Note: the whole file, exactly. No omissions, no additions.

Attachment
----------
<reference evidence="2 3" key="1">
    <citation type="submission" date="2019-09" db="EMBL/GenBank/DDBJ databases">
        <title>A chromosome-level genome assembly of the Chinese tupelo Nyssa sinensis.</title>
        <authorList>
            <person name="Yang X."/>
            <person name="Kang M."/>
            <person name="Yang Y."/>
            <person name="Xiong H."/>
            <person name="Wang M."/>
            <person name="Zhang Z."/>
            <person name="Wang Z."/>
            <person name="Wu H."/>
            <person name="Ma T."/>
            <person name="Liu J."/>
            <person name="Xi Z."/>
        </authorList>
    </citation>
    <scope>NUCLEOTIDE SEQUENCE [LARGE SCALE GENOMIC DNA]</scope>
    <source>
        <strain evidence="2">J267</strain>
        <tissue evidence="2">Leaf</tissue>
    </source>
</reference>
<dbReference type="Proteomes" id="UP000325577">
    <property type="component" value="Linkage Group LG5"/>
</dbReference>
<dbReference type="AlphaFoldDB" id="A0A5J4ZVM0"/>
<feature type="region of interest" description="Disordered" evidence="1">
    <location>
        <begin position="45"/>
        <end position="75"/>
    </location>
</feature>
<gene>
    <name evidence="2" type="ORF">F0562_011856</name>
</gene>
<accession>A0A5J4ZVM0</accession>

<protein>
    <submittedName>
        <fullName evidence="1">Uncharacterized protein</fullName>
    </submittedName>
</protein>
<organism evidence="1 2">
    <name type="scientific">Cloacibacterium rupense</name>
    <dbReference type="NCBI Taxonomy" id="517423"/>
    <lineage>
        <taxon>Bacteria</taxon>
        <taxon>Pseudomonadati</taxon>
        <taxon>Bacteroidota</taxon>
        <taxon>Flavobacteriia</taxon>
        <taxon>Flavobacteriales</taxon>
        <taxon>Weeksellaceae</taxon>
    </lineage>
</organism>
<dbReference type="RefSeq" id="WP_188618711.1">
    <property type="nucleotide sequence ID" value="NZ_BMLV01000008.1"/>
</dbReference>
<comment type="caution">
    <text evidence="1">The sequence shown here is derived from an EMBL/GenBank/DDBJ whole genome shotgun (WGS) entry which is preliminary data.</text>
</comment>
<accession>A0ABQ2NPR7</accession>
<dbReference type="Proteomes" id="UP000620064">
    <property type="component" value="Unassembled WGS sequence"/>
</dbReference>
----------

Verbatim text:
<reference evidence="2 3" key="1">
    <citation type="submission" date="2019-09" db="EMBL/GenBank/DDBJ databases">
        <title>A chromosome-level genome assembly of the Chinese tupelo Nyssa sinensis.</title>
        <authorList>
            <person name="Yang X."/>
            <person name="Kang M."/>
            <person name="Yang Y."/>
            <person name="Xiong H."/>
            <person name="Wang M."/>
            <person name="Zhang Z."/>
            <person name="Wang Z."/>
            <person name="Wu H."/>
            <person name="Ma T."/>
            <person name="Liu J."/>
            <person name="Xi Z."/>
        </authorList>
    </citation>
    <scope>NUCLEOTIDE SEQUENCE [LARGE SCALE GENOMIC DNA]</scope>
    <source>
        <strain evidence="2">J267</strain>
        <tissue evidence="2">Leaf</tissue>
    </source>
</reference>
<dbReference type="Proteomes" id="UP000325577">
    <property type="component" value="Linkage Group LG5"/>
</dbReference>
<dbReference type="AlphaFoldDB" id="A0A5J4ZVM0"/>
<feature type="region of interest" description="Disordered" evidence="1">
    <location>
        <begin position="45"/>
        <end position="75"/>
    </location>
</feature>
<gene>
    <name evidence="2" type="ORF">F0562_011856</name>
</gene>
<accession>A0A5J4ZVM0</accession>

<protein>
    <submittedName>
        <fullName evidence="1">Uncharacterized protein</fullName>
    </submittedName>
</protein>
<organism evidence="1 2">
    <name type="scientific">Cloacibacterium rupense</name>
    <dbReference type="NCBI Taxonomy" id="517423"/>
    <lineage>
        <taxon>Bacteria</taxon>
        <taxon>Pseudomonadati</taxon>
        <taxon>Bacteroidota</taxon>
        <taxon>Flavobacteriia</taxon>
        <taxon>Flavobacteriales</taxon>
        <taxon>Weeksellaceae</taxon>
    </lineage>
</organism>
<dbReference type="RefSeq" id="WP_188618711.1">
    <property type="nucleotide sequence ID" value="NZ_BMLV01000008.1"/>
</dbReference>
<comment type="caution">
    <text evidence="1">The sequence shown here is derived from an EMBL/GenBank/DDBJ whole genome shotgun (WGS) entry which is preliminary data.</text>
</comment>
<accession>A0ABQ2NPR7</accession>
<dbReference type="Proteomes" id="UP000620064">
    <property type="component" value="Unassembled WGS sequence"/>
</dbReference>